Unexpected. Shocker. Wow.
Those are just a few of the adjectives flying across Twitter this morning as folks talked about Ben Affleck appearing as the next Batman!
OK – all kidding aside – they are actually the reactions of people from all over the world as news broke very early on the west coast that Steve Ballmer, who took over as CEO at Microsoft in 2000 when Bill Gates stepped down, has told the company and the world that he will retire within the next 12 months.
To say this was completely out of left field would be an understatement as it has caught the tech press off guard as well as Microsoft employees themselves who seem to be learning this news at the same time we all are.
The nearly 100,000 Microsoft employees heard the news straight from the outgoing CEO’s own email account:
I am writing to let you know that I will retire as CEO of Microsoft within the next 12 months, after a successor is chosen. There is never a perfect time for this type of transition, but now is the right time. My original thoughts on timing would have had my retirement happen in the middle of our transformation to a devices and services company focused on empowering customers in the activities they value most. We need a CEO who will be here longer term for this new direction. You can read the press release on Microsoft News Center. This is a time of important transformation for Microsoft. Our new Senior Leadership team is amazing. The strategy we have generated is first class. Our new organization, which is centered on functions and engineering areas, is right for the opportunities and challenges ahead. Microsoft is an amazing place. I love this company. I love the way we helped invent and popularize computing and the PC. I love the bigness and boldness of our bets. I love our people and their talent and our willingness to accept and embrace their range of capabilities, including their quirks. I love the way we embrace and work with other companies to change the world and succeed together. I love the breadth and diversity of our customers, from consumer to enterprise, across industries, countries, and people of all backgrounds and age groups. I am proud of what we have achieved. We have grown from $7.5 million to nearly $78 billion since I joined Microsoft, and we have grown from employing just over 30 people to almost 100,000. I feel good about playing a role in that success and having committed 100 percent emotionally all the way. We have more than 1 billion users and earn a great profit for our shareholders. We have delivered more profit and cash return to shareholders than virtually any other company in history. I am excited by our mission of empowering the world and believe in our future success. I cherish my Microsoft ownership, and look forward to continuing as one of Microsoft’s largest owners. This is an emotional and difficult thing for me to do. I take this step in the best interests of the company I love; it is the thing outside of my family and closest friends that matters to me most. Microsoft has all its best days ahead. Know you are part of the best team in the industry and have the right technology assets. We cannot and will not miss a beat in these transitions. I am focused and driving hard and know I can count on all of you to do the same. Let’s do ourselves proud. Steve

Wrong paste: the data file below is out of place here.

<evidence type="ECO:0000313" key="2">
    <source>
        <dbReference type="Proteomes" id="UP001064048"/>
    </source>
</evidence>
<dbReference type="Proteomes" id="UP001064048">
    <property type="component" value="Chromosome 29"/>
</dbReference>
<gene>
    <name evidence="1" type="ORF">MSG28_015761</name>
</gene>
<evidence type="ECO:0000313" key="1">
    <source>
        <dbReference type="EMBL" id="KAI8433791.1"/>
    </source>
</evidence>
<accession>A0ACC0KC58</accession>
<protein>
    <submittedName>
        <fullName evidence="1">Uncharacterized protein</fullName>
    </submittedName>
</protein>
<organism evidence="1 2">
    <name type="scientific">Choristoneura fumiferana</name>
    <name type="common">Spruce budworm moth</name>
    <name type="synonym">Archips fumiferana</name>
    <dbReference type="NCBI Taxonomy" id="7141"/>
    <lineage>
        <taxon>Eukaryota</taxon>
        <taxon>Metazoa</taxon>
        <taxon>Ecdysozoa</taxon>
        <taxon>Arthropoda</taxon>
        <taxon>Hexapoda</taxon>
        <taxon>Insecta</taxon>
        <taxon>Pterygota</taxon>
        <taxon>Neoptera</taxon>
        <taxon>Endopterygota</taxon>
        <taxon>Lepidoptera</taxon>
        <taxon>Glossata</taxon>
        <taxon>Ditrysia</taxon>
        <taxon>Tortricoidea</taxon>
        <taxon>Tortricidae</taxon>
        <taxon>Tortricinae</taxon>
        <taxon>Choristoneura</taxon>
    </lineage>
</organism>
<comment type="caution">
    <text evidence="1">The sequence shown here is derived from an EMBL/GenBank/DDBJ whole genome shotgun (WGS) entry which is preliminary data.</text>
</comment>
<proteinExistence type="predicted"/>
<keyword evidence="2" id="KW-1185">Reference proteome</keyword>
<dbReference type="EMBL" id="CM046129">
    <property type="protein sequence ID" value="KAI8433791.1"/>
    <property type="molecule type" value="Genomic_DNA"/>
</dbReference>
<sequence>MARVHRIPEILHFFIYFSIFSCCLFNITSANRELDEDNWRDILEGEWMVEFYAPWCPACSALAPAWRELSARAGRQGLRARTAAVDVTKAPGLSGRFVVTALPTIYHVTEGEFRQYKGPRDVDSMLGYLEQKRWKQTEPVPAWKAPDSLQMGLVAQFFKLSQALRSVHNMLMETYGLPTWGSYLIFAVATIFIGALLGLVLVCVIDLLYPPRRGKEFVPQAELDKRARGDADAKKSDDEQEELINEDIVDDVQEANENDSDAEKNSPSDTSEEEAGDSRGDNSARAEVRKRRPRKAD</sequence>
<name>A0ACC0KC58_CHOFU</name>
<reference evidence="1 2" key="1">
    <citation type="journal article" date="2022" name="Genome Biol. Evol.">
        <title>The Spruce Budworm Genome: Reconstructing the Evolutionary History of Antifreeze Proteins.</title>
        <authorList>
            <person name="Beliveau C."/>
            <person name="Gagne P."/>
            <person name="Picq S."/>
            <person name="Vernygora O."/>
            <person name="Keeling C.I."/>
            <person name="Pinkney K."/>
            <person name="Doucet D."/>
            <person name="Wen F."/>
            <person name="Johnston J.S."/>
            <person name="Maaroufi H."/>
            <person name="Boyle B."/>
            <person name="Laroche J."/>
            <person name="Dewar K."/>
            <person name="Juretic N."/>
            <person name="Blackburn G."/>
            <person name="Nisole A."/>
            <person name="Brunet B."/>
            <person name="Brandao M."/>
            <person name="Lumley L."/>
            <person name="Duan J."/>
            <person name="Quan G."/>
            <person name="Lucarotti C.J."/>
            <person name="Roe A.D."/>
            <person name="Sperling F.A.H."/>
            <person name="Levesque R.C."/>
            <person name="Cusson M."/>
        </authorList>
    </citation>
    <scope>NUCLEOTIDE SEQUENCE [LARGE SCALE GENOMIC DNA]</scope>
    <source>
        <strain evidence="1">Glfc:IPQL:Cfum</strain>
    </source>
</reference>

Ballmer has been criticized much during his tenure as Microsoft’s CEO but revenues have moved in no other direction but up during the last 13 years peaking at over $77 billion this year.
Of course everyone will focus on the two major write downs the company has had during the Ballmer era and focus on those missteps.
The first was the Xbox 360 Red Ring of Death issue that cost the company over $1 billion dollars to extend warranties and repair defective machines. The most recent was the Surface RT write down of $900 million because the company miscalculated demand for the devices and built too many of them.
There are also some hardware device choices that have not done so well during the last 13 years such as the Zune and of course the ill fated Kin.
So be prepared for the flood of stories telling you who should or should not be the next Microsoft CEO and why they should or should not be the CEO because they are most certainly coming.
Also be ready for the inevitable Bill Gates Should Return as Microsoft CEO stories because I am sure many tech sites, financial advisors, tech guru’s and most anyone else with an opinion have them written and just need to tweak them slightly for publication.
Maybe they can make this a reality TV show – The Search for Microsoft’s Next CEO – Hosted by Mary Jo Foley and Paul Thurrott.
It could happen.